With her slim, southern-looking figure, her aristocratic looks, her volcanic temperament and her masterly delivery, she excelled as an Egyptian princess, inspiring J. F. Willumsen to create a sculpture of her in this role for the theatre's foyer. In 1888 at the age of 24, she was given the title of Kongelig Kammersanger, putting her on a par with earlier stars such as Betty Hennings. With financial support from the theatre's director Edvard Fallesen, she spent several periods in Paris where she received voice training from Mathilde Marchesi, who succeeded in training her to reach the higher notes sung by sopranos, her stage performance improved with guidance from Désirée Artôt. As a result, she was able to perform soprano parts such as Julie in Gounod's Roméo et Juliette, where she was dramatic in the final scene. With her aristocratic looks, she was however less successful as Carmen; as she grew older, she experienced difficulty in reaching the high soprano notes, preferring to return to contralto roles such as the Witch of Endor in Carl Nielsen's Saul og David.
Her final role, in 1905, was Orfeo in Gluck's Orfeo ed Euridice, a part which appeared to fit her with its tragically dramatic stance. Dons was a competent teacher, training successors such as Ingeborg Steffensen. In 1915, she was awarded the prestigious medal Arti, she spent the remainder of her life in Frederiksberg where she lived together with the medical specialist Johanne Feilberg. Her friends included cultural figures such as Anne Marie Carl-Nielsen, J. F. Willumsen, Sophus Claussen and Vilhelm Wanscher. Elisabeth Dons died in Tårbæk on 2 May 1942 and is buried in Frederiksberg's Solbjerg Park Cemetery
Skyscraper Souls is a 1932 American pre-Code romantic drama film starring Warren William, Anita Page, Maureen O'Sullivan, Gregory Ratoff, Verree Teasdale. Directed by Edgar Selwyn, the film is based on the 1931 novel Skyscraper by Faith Baldwin; the film portrays the aspirations, daily lives, tragedies experienced by several people in the fictional 100-story Seacoast National Bank Building in Manhattan. Among them is David Dwight, the womanizing bank owner who keeps his estranged wife, happy by paying her bills, his secretary Sarah wants him to get a divorce. Warren William as David "Dave" Dwight Maureen O'Sullivan as Lynn Harding Gregory Ratoff as Mr Vinmont Anita Page as Jenny LeGrande Verree Teasdale as Sarah Dennis Norman Foster as Tom Shepherd George Barbier as Charlie Norton Jean Hersholt as Jacob "Jake" Sorenson Wallace Ford as Slim Hedda Hopper as Ella Dwight Upon the release of Skyscraper Souls in the summer of 1932, The Film Daily, a read trade paper among movie-industry personnel and theater owners, gave the production a positive review.
The paper cited in particular the film's "swell cast" and the broad public appeal of its "fast-moving" plot within the unstable environment of the United States' depressed economy at that time:Warren William and his excellent supporting cast, by their interesting performances, are enough to keep this story alive if it weren't an engrossing and attractively staged big town romance. The title gives only a part hint of the tale, which revolves around William, an idealist whose career just about runs the gamut of big business and stock market manipulation, with the crooked and the straight both involved in the dealings. Love interest and sex appeal play their part in the action. General theme of the story—the mad desire of everyone from bank presidents to the lowest man in the street, to climb up the ladder of fortune—gives the picture a wide appeal. With the present revival of upward activity in the stock market, it has a timeliness angle that should give it much added value. Mordaunt Hall, the respected film critic of The New York Times in 1932 praised the storyline of Skyscraper Souls, calling it "a rich measure of entertainment" and "replete with suspense and vitality."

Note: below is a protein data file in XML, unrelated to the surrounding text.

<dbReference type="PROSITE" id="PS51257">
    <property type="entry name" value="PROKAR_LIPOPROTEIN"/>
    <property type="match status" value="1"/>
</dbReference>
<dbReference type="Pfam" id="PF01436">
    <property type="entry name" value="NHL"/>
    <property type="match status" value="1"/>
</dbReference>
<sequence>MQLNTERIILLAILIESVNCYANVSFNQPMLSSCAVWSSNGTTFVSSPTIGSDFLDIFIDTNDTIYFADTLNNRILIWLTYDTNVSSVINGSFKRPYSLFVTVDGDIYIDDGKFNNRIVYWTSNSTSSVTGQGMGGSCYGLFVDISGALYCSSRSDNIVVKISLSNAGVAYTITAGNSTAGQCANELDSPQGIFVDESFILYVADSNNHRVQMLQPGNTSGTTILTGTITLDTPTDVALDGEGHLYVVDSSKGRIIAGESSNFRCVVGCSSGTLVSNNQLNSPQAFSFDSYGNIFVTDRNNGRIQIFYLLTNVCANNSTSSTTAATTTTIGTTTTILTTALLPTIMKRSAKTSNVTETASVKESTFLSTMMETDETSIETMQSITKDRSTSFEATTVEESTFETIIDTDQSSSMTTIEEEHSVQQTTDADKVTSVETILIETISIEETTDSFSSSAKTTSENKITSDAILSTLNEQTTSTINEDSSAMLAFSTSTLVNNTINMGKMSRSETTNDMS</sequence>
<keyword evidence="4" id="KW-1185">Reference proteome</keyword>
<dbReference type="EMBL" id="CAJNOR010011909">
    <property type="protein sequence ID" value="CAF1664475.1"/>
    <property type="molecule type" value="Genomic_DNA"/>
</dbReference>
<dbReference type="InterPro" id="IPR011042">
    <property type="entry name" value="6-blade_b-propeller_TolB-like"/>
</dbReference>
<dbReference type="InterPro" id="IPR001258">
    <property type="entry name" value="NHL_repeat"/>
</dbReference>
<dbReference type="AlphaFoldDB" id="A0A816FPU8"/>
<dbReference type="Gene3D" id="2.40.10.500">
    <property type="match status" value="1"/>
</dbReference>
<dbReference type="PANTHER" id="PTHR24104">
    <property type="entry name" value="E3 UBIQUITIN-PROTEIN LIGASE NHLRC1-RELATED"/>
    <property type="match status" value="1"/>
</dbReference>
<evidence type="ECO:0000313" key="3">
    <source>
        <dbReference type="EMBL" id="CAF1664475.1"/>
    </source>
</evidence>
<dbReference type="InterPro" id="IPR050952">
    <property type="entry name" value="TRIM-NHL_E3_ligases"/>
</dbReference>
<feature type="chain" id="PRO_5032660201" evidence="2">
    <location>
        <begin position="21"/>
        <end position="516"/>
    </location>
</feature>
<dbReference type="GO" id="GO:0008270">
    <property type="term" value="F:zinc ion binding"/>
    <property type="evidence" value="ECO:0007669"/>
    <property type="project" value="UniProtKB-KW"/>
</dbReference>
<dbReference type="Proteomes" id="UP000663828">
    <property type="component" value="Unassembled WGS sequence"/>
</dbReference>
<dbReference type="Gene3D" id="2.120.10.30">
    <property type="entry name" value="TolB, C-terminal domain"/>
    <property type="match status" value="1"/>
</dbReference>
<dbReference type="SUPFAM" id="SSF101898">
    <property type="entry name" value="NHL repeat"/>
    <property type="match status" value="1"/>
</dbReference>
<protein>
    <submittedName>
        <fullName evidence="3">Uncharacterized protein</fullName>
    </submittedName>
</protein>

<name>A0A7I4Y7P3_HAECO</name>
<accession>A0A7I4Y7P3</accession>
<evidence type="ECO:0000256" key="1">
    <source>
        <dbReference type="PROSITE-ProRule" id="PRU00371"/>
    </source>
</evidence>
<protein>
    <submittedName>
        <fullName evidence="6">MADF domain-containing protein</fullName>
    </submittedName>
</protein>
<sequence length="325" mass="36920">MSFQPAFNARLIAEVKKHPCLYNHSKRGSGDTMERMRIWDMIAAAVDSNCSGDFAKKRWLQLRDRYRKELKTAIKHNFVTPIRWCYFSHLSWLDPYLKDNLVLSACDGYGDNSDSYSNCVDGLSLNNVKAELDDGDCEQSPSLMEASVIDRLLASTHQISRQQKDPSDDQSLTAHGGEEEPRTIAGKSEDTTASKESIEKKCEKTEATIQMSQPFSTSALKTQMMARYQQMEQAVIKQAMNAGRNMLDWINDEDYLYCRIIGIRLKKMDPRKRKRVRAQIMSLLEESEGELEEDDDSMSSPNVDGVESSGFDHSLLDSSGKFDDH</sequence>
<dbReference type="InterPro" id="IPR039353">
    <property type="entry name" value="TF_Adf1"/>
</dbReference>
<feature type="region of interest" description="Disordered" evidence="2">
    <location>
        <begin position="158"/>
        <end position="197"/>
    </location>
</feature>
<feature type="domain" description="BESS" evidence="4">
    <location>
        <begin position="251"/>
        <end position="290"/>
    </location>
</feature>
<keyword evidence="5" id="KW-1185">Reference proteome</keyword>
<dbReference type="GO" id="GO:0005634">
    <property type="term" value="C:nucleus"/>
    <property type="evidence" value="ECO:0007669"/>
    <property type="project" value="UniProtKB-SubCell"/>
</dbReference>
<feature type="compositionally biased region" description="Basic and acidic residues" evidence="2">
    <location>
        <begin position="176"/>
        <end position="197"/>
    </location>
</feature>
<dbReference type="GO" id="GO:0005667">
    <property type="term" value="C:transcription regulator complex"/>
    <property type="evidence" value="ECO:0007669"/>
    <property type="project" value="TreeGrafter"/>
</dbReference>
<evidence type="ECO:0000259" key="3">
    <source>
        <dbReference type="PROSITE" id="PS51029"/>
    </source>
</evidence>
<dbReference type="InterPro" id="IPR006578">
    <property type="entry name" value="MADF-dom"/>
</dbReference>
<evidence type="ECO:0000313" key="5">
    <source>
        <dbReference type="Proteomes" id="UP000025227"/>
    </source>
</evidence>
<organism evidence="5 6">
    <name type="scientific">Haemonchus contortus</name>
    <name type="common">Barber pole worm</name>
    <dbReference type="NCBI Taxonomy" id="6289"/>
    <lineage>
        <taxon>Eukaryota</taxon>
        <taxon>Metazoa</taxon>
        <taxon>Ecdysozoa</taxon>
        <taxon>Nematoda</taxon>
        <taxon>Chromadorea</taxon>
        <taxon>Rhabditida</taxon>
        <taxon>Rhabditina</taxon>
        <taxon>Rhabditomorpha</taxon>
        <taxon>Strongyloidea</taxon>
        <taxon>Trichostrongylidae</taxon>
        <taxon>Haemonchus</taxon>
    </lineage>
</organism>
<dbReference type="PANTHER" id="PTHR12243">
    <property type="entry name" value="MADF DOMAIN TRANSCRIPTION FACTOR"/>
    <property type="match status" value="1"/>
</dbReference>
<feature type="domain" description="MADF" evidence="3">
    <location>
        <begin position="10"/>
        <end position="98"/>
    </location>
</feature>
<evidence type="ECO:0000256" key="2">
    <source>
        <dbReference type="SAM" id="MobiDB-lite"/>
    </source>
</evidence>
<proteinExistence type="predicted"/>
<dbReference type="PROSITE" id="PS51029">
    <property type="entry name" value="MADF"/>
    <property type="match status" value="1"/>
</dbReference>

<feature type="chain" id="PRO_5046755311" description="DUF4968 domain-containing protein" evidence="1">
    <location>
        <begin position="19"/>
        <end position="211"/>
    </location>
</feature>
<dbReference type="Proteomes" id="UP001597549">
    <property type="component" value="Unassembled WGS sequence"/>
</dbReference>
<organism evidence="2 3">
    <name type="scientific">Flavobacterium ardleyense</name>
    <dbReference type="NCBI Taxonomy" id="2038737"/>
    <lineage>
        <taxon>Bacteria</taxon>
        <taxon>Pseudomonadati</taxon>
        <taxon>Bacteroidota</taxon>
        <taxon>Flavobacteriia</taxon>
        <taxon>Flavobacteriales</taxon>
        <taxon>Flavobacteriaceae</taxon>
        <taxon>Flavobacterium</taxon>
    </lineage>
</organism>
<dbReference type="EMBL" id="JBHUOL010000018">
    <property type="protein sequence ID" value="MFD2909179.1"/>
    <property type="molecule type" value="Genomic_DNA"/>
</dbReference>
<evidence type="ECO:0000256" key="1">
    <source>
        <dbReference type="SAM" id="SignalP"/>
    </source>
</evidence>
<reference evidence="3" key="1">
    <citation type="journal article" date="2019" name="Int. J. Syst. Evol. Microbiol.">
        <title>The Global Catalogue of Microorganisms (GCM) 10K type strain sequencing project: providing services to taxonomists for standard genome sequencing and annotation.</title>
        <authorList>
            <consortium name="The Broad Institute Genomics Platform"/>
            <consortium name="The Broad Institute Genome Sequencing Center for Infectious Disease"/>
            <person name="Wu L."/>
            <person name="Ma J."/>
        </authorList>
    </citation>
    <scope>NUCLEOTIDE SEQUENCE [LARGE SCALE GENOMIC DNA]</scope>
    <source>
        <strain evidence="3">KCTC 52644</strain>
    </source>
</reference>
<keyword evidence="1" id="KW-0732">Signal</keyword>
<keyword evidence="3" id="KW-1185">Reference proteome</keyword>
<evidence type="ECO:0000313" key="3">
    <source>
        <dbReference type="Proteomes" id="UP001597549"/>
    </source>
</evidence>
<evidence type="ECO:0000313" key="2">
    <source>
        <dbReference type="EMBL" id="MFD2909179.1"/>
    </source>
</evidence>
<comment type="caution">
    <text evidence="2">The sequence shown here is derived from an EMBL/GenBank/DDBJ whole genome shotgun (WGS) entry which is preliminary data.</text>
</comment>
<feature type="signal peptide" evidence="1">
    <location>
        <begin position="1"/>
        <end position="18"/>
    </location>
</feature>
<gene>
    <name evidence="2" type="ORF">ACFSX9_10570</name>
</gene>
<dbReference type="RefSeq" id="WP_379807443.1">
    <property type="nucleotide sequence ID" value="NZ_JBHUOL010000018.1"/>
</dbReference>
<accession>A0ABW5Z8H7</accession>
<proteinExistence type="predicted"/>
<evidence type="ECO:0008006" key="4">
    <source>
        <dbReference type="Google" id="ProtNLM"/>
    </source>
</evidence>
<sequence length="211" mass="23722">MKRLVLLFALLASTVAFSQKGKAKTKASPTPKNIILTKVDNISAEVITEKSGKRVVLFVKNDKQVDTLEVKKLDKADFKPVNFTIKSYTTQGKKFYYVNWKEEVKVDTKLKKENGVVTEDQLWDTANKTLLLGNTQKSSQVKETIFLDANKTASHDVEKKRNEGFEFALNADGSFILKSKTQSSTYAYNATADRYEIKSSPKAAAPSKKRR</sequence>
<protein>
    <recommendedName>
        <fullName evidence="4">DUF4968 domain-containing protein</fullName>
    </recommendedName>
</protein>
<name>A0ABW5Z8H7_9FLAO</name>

However, the weekly trade paper Variety—also one of the more influential reviewers in the entertainment industry at the time—disagreed with The Film Daily and The New York Times regarding their positive opinions about the film's plot, although Variety did give high marks as well to the cast's performances:First-rate cast and production dropped on a bush-league scenario, a not uncommon occurrence. In this instance the players are hardly more than a pair of crutches to make a lame plot's limping a bit easier. At the Capitol the picture was geared far beyond natural length to run 99 minutes.... Warren William mooches away with the works. On loan from Warners, he's in good company in this cast. From the stately Verree Teasdale to the dimpled Maureen O'Sullivan, his femme support is extra special, while the underlined men, including Norman Foster, Jean Hersholt and Wallace Ford, are no slouches; the acting they contribute gives the picture all its value... William makes the most of a financial giant who's ruthless in his business and romance methods....
With regard to the film's "box office" or the number of theater-ticket buyers it attracted, Skyscraper Souls generated an appreciable profit for Cosmopolitan Productions and MGM. The film is reported to have earned $444,000 in the United States and Canada and $111,000 elsewhere, for an overall total of $555,000. Subtracting the film's reported budget of $382,000 from the cited gross derives a net profit on investment of $173,000. Skyscraper Souls at the TCM Movie Database Skyscraper Souls on IMDb